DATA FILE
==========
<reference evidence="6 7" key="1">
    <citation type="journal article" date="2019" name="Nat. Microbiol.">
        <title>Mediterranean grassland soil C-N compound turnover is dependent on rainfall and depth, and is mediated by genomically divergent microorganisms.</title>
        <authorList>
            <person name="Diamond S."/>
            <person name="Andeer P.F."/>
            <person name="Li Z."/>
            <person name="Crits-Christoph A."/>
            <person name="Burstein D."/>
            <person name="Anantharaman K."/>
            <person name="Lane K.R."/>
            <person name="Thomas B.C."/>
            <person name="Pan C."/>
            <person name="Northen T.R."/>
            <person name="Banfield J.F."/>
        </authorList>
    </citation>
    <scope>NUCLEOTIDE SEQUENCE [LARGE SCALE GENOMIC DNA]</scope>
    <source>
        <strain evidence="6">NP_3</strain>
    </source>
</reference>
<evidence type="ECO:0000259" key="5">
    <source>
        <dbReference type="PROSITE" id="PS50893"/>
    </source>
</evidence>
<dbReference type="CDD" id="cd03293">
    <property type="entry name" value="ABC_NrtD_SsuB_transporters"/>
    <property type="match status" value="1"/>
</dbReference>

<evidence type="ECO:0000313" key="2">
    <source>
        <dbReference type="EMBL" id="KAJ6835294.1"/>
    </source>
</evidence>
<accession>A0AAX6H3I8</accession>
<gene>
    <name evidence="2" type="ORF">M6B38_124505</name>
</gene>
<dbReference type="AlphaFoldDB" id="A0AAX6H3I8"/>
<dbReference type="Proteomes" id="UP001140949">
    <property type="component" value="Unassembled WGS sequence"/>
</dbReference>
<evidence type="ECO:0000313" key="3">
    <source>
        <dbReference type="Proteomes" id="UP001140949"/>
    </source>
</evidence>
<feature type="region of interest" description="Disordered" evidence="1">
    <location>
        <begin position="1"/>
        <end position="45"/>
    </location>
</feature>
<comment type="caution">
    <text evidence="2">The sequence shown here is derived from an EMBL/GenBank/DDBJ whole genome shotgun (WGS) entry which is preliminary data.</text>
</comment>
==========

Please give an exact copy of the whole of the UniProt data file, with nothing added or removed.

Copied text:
<reference evidence="6 7" key="1">
    <citation type="journal article" date="2019" name="Nat. Microbiol.">
        <title>Mediterranean grassland soil C-N compound turnover is dependent on rainfall and depth, and is mediated by genomically divergent microorganisms.</title>
        <authorList>
            <person name="Diamond S."/>
            <person name="Andeer P.F."/>
            <person name="Li Z."/>
            <person name="Crits-Christoph A."/>
            <person name="Burstein D."/>
            <person name="Anantharaman K."/>
            <person name="Lane K.R."/>
            <person name="Thomas B.C."/>
            <person name="Pan C."/>
            <person name="Northen T.R."/>
            <person name="Banfield J.F."/>
        </authorList>
    </citation>
    <scope>NUCLEOTIDE SEQUENCE [LARGE SCALE GENOMIC DNA]</scope>
    <source>
        <strain evidence="6">NP_3</strain>
    </source>
</reference>
<evidence type="ECO:0000259" key="5">
    <source>
        <dbReference type="PROSITE" id="PS50893"/>
    </source>
</evidence>
<dbReference type="CDD" id="cd03293">
    <property type="entry name" value="ABC_NrtD_SsuB_transporters"/>
    <property type="match status" value="1"/>
</dbReference>

<evidence type="ECO:0000313" key="2">
    <source>
        <dbReference type="EMBL" id="KAJ6835294.1"/>
    </source>
</evidence>
<accession>A0AAX6H3I8</accession>
<gene>
    <name evidence="2" type="ORF">M6B38_124505</name>
</gene>
<dbReference type="AlphaFoldDB" id="A0AAX6H3I8"/>
<dbReference type="Proteomes" id="UP001140949">
    <property type="component" value="Unassembled WGS sequence"/>
</dbReference>
<evidence type="ECO:0000313" key="3">
    <source>
        <dbReference type="Proteomes" id="UP001140949"/>
    </source>
</evidence>
<feature type="region of interest" description="Disordered" evidence="1">
    <location>
        <begin position="1"/>
        <end position="45"/>
    </location>
</feature>
<comment type="caution">
    <text evidence="2">The sequence shown here is derived from an EMBL/GenBank/DDBJ whole genome shotgun (WGS) entry which is preliminary data.</text>
</comment>